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Expert Interview (Part 3): Tobi Bosede on Being a Double Minority in a High Tech Field

At the Strata Data Conference in New York City in the fall, Paige Roberts of Syncsort had a chance to sit down with Tobi Bosede, Sr Machine Learning Engineer.

In part 1 of this blog series, Bosede spoke on what goes into being a Machine Learning Engineer as well as some of the projects she is currently involved with. For part 2, Bosede described predicting trade volumes and the correlation between volume and volatility.

In this part Roberts and Bosede discusses Bosede’s perspective of being a “double minority” in the tech world.

Expert Interview (Part 3) - Tobi Bosede on Being a Double Minority in a High Tech Field - banner

Roberts: As a woman of color in a male dominated field, how has your experience been? Has it affected you in any way?

Bosede: Do you mean like as a black woman or…?

Yeah, I’ve got a friend, who works over at Hortonworks, Yolanda Davis, and she was very involved in Black Girls Code. I also interviewed Neha Narkhede who is the CTO of Confluent and a woman of color. You don’t see a lot of women of color as the CTO of companies, and she talked about what it was like to be different from others in her field, especially at her level. My own CTO is from Turkey. At Syncsort, I live in a world where there’s a lot of women in our area, but it’s almost like it’s an isolated world. It doesn’t seem like it’s that way in a lot of other places.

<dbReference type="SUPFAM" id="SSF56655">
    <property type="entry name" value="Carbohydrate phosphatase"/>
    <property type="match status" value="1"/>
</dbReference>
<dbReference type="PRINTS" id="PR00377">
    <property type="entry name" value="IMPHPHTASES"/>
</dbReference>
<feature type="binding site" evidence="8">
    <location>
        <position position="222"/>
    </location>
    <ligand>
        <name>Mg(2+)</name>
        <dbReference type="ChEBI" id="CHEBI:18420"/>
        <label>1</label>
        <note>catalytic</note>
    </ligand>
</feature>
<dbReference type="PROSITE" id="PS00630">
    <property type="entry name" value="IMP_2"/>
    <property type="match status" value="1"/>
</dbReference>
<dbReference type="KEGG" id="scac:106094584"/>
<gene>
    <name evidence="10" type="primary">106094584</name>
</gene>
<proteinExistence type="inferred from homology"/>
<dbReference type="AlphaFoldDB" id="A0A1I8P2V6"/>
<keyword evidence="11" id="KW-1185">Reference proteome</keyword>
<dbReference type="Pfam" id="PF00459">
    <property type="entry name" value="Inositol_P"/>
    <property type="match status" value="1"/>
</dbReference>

Yeah, I have worked on teams where I the only woman or only black person on my team. The lack of diversity worsens as you become more senior in tech.

Yeah, I’ve been the only woman on my team many times and it’s very odd. I always feel this pressure to be, sort of, one of the guys.

I don’t actually try to be like one of the guys, I intentionally stay true to myself. Because, first of all, I’d be unhappy doing that. And then secondly, the team will never accept me as one of the guys, because I mean, they go out, they play basketball, they never invite me [laughs]. And sometimes I’m like, “Aww, I wish,” but I don’t even like basketball, you know? I don’t even want to play basketball. I just want to be…

You just want to be included.

I just want to be invited.

Yes, I get that.

So, in terms of just going back to the main question, that’s what I tell other people who are trying to break into the field. You don’t have to change yourself, just do what you are there to do. Do what they hired you for. I have had experiences where people doubt or people underestimate you, and you have to just prove them wrong, and keep it moving.

I know it’s tough emotionally, especially if you are just joining a team or you are new, but I also like to seek out sources of emotional support or positive influences. If you are only getting a lot of negativity, that’s going to affect you, so you have to balance it with encouragement.

It hasn’t been easy for me to navigate dynamics that favor certain demographics over another in my career, but I know the value I bring to the table and have been able to thrive because I look for opportunities to showcase my strengths.

Well said. Is there anything that you have going on at the moment that you want to let us know about?

I have actually written a blog post with Pearson about being what I call the double minority in technology, as well as an O’Reilly blog which is basically tips and tricks for someone working with Spark.

I’ll be sure to include links to those! Well thank you, Tobi. It has been great speaking with you.

Thank you.

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